Her smile grew even wider at that.
“You sweet talker you. Think you can spare a moment? The purifier I’ve got is on the fritz again.”
“Sure, sure, let me grab a few things.”
Together, we walked over to where she had her kitchen. It was open air, for the most part. A bit of metal overhang was rigged up to keep the worst of the weather off her customers, but her cooking area was open and exposed. Her purifier was set up in a locked shed off the main structure. Pincher let Fryback hook it up to the wind turbine, something she didn’t do for most people.. It was set up to a rain collector, and when it did rain, the water flowed in, went through the purifier and came out as something you could actually drink. I opened it up and nearly gagged on the stench coming from inside.
“Fryback, how long has it been like this?” I pulled my scarf up over my mouth, took small shallow breaths.
“Uhm, well, people have been complaining about a funny taste for a while now.”
“Uh-huh. Anybody get sick recently?” I set my satchel down, pulled out a few tools.
“Now that you mention it, yeah. Why?”
“You didn’t notice the smell?” Grabbing my screwdriver, I started taking the metal casing off housing the purifier. Sure enough, once I got it off, I found the culprit—a rotting, festering carcass of something. It was hard to tell how long it had been in there. It probably had climbed up on top, tried to get some of the water, and fallen in. The fact no one had bothered to check it pissed me off.
“So if that’s the problem, why isn’t Fryback sick?” Breaker whispered in my ear. I turned to answer him, but he was gone. I went back to pulling bits and pieces of whatever it was out. Rat, maybe, but it looked too big for that.
“You don’t drink the water?” I called out behind my shoulder.
“Huh? Not usually,” she replied. I heard her slapping meat down on her grill, and my mouth watered in anticipation, despite the noxious task I was elbow deep in. “I’ve got some homebrew I usually drink.”
That made sense then. Most folk’s didn’t have a purifier to keep their water clean, but high proof alcohol did the trick almost as well. If they were using water from the purifier, it would give it a funky taste, but the alcohol would prevent you from getting too sick.
“Here, let me get one of those jars,” I said.
What for? You know I gotta charge you for it.”
“It aint’ for me, Fryback. I need to clean out the purifier.”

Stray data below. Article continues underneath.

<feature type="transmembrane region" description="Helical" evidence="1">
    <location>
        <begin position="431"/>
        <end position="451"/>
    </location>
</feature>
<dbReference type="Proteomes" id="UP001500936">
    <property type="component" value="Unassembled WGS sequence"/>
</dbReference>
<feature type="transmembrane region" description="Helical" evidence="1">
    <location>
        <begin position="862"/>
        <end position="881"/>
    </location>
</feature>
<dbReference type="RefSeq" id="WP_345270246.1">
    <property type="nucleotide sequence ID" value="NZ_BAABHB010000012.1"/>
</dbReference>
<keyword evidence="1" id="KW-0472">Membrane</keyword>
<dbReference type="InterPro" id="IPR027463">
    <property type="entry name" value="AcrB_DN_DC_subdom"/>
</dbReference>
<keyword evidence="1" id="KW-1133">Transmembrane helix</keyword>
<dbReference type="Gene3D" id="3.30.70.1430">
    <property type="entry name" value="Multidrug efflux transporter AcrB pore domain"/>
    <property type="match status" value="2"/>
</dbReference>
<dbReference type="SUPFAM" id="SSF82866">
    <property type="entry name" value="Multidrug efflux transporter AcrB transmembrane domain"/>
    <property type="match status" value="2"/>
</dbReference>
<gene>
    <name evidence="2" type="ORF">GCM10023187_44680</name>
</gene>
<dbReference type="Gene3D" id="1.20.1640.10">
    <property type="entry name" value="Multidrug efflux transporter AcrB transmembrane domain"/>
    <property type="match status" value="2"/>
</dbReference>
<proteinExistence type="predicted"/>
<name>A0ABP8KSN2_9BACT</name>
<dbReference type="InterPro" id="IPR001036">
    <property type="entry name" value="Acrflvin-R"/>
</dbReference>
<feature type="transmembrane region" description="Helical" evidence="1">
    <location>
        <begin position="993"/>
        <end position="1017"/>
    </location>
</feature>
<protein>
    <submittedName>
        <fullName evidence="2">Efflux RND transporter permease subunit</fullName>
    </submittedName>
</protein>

“Thought you did that.”
Sighing, I pulled the scarf down from off my mouth.
“Just the big pieces. I want to make sure to clean it, make sure any little bits are gone.”
“Tell her about the germs,” Breaker said from back in the shed.
“Why? Not like anyone believes me.”
“What was that? You talking to someone in there?”
“Ah… no, just me,” I said, forcing a laugh. People got nervous when I told them about Breaker, so I stopped doing that a while ago.
I finished up, got the casing back on. I climbed up on top of the shed, scratched my chin as I stared at the collector. “Yeah, that’ll do it.”
Heading back to my scooter, I found a spool of fencing among the scrap I’d been collecting. The holes were small enough to keep most critters out. A bit of work, and I had a nice screen set up to let the water in and keep the critters out. I tried to remember why I hadn’t done that last time I looked at the purifier.
“Because you only just found it, stupid.” Breaker was lounging on top the shed. He’d found something to smoke along the way and was blowing lazy rings of smoke into the azure sky.
“What’s that?” Fryback asked.
“Huh, uhm… nothing.” I turned back to Breaker, but he was gone again. Asshole.
“So what do I owe you?” Fryback asked.
I thought about asking for water, and then remembered I’d just fixed the purifier.
“How about some of that moonshine and a bit of food?” I asked.
I squared away my payment, and was busy chewing some of it when Hopper came up to me.
“Pincher wants to see you,” he said.
I frowned, feeling a ball of worry settle in my guts like a hornet hive.
“What’s she want? I’ve got two more days.”
He smiled at me, shook his head.
“She didn’t tell me, and it ain’t my place to ask. Now, are you coming?”
“Ain’t like I’ve got much of a choice, it?”
“No. You don’t,” Breaker whispered in my ear as I followed Hopper toward Pincher’s.